23 March 2013


Stop doing that .... and start doing this

The most common health mistakes the over-50s make - and how to fix them

Checking the computer at bedtime ...
A quarter of people aged over 60 have problems dropping off or staying asleep. Checking your emails or your Facebook page before going to bed are prime sleep-busters, as are too much caffeine late in the day, drinking alcohol before bedtime, not getting enough exercise and ignoring problems such as snoring or restless legs, both of which are more common as people get older.

FIX IT:  To find out how much sleep you need, check how long you sleep when you've been on holiday for a few days and have made up any deficit.  A comfortable bed and bedroom, taking time to wind down before turning in, getting up at the same time each day and avoiding caffeine and alcohol in the evening will help you to have a more peaceful night.

Cleaning your teeth as you did when you were a child ...
If you are still brushing your teeth the way you were taught as a child, it's time to update your technique. Poor teeth cleaning can lead to mouth inflammation, which impacts not only on gums but also general health, increasing our risk of stroke, heart disease, lung disease and type 2 diabetes.  If someone has diabetes, inflammation also makes it harder to control their blood sugar levels. 

FIX IT: Rechargeable electric and newer sonic toothbrushes are easier to use than a manual toothbrush and, according to research, can be more effective.  Regular flossing or using interproximal brushes (like little bottle brushes) between your teeth can keep gum disease at bay or, if you hands are less nimble than they were, try a newer technique such as a water flosser.  Ask your dentist or hygienist for details.

Avoiding the doctor ...
People often avoid their GP because they don't like to bother them with what they think are trivial problems, or they imagine (wrongly) that the doctor is not going to do anything anyway.  The problem is that once you hit 50, some of the symptoms that used to be benign can have more serious connotations and the earlier you can catch problems, the more  treatable they are.  What's more, the GP will take your symptoms seriously.

FIX IT: Be aware of potential 'red flag' symptoms, such as a cough that does not get better after three weeks, bleeding from the bowel or a change in bowel habits, new lumps and bumps, or in men, problems passing urine, or having to get up to pass urine several times a night.  And do take up offers of screening: for bowel cancer for everyone from 60; the triple A test for abdominal aortic aneurysm (ballooning of the body's main artery) for men from 60; and mammography and cervical screening for women.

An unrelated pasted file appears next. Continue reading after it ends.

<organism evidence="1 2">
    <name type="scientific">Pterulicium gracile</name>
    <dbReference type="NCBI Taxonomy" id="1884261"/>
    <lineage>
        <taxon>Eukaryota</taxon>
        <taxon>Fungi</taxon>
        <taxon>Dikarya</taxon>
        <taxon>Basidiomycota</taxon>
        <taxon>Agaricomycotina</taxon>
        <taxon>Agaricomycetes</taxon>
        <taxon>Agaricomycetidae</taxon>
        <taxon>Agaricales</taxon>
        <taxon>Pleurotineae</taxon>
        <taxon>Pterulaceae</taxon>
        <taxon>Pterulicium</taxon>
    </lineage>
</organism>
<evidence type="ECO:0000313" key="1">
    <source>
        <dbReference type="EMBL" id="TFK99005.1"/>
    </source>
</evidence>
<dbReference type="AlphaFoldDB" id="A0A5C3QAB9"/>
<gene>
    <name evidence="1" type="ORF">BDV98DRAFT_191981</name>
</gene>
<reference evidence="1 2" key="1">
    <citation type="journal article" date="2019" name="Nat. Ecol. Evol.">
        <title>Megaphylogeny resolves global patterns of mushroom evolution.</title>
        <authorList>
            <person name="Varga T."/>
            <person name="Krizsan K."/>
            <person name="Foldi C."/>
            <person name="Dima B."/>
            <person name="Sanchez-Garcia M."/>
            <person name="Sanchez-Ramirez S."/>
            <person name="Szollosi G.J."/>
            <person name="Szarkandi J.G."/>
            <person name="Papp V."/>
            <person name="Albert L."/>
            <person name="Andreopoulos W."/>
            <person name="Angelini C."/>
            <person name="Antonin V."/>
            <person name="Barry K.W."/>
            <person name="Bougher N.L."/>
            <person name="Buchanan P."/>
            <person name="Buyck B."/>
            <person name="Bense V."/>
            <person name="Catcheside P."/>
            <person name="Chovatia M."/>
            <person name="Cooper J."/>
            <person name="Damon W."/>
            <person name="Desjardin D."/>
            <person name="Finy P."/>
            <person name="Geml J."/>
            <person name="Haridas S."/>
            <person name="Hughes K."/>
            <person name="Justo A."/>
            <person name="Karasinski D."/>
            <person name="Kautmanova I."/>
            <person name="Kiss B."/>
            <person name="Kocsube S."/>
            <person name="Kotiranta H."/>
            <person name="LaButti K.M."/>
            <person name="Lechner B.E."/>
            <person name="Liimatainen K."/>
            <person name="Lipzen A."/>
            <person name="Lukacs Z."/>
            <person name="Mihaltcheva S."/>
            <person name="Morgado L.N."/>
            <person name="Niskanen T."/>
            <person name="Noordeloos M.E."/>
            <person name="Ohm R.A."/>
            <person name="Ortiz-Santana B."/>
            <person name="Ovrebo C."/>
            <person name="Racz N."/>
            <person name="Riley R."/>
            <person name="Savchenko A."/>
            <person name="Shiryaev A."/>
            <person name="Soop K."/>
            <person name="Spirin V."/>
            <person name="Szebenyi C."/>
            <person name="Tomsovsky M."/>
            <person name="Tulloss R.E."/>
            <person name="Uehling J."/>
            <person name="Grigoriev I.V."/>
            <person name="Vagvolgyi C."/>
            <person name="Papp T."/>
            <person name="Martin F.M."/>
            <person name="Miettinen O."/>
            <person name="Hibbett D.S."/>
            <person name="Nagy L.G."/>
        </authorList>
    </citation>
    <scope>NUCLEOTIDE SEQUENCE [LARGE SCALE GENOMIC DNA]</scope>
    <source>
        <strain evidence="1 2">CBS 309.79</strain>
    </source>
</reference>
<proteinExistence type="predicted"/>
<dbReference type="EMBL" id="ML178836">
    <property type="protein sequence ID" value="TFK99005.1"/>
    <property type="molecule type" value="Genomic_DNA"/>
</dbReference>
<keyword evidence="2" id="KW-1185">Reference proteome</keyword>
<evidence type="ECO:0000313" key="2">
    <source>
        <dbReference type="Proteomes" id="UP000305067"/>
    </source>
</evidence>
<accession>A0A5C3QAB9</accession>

Overdoing the tipples ...
For men aged over 40 and women past the menopause, a small amount of alcohol helps to protect against heart disease and stroke. But the key here is 'small'. Having a G&T before dinner, an extra glass of wine with your meal and perhaps a nightcap is pushing the limits - and boosting your risk of healthy problems  Overdoing it just once a month can increase the risk of heart disease threefold.  If you drink the same amount as when you were younger, it can affect you more.  In addition, alcohol can interact with physical health problems such as arthritis, diabetes, high blood pressure or depression and/or medication. 

FIX IT: Start with a tonic water or non-alcoholic cocktail before dinner, saving the wine for your meal and sip water as well as wine at meal times to keep your unit count down.  The Government is working on changing advice about alcohol intake for older people, but meanwhile it's wise to stick within safe limits: 21 units a week for men with no more than four in any one day, 14 units a week for women with a maximum of three a day, plus at least a couple of alcohol-free days.

Harbouring regrets ...
Yearning for what was or might have been can damage your health.  In youth we may harness regret to make better decisions in the future, but when we're older - and the possibility of second chances diminishes - feeling regretful doesn't do us much good and can lead to depression.

FIX IT: Start living in the here and now.  A simple trick some psychotherapists teach is to imagine putting your regrets into a drawer and closing it.  If you really must, you can take them out occasionally and look at them.  But then put them back, close that drawer firmly and get on with your life.  Tell yourself 'If there's nothing I can do about it - let it go.'

Choosing the wrong friends ...
A recent study found that having a wide circle of friends is good for your overall health.  It seems that those with wider, more varied social networks are more likely to exercise, drink less (alcohol) and take care of their health than those who restrict their social lives to family and just a few friends.  And another thing: if a close friend has piled on the pounds, your chance of following suit increases by more than half; and if that friend is the same gender as you are, the odds are even higher.

FIX IT: People around you can influence you in ways you don't realise.  Seek out position support by joining a gym, a walking group or a dance class and make some new, healthier friends.  And if you're in with the smoking, drinking and bad-diet brigade, why not sign up together to break some of those unhealthy habits?

Giving up on your love life ...
Men can find it harder to get an erection; loss of oestrogen at the menopause can result in vaginal dryness and painful sex for women, but getting older needn't mean the end of your sex life.  Later life can bring a new-found freedom and confidence in the bedroom.  

If you have erectile problems or vaginal dryness speak to your GP, as there are medications that can help.  

Well, I think that give us plenty to think about!

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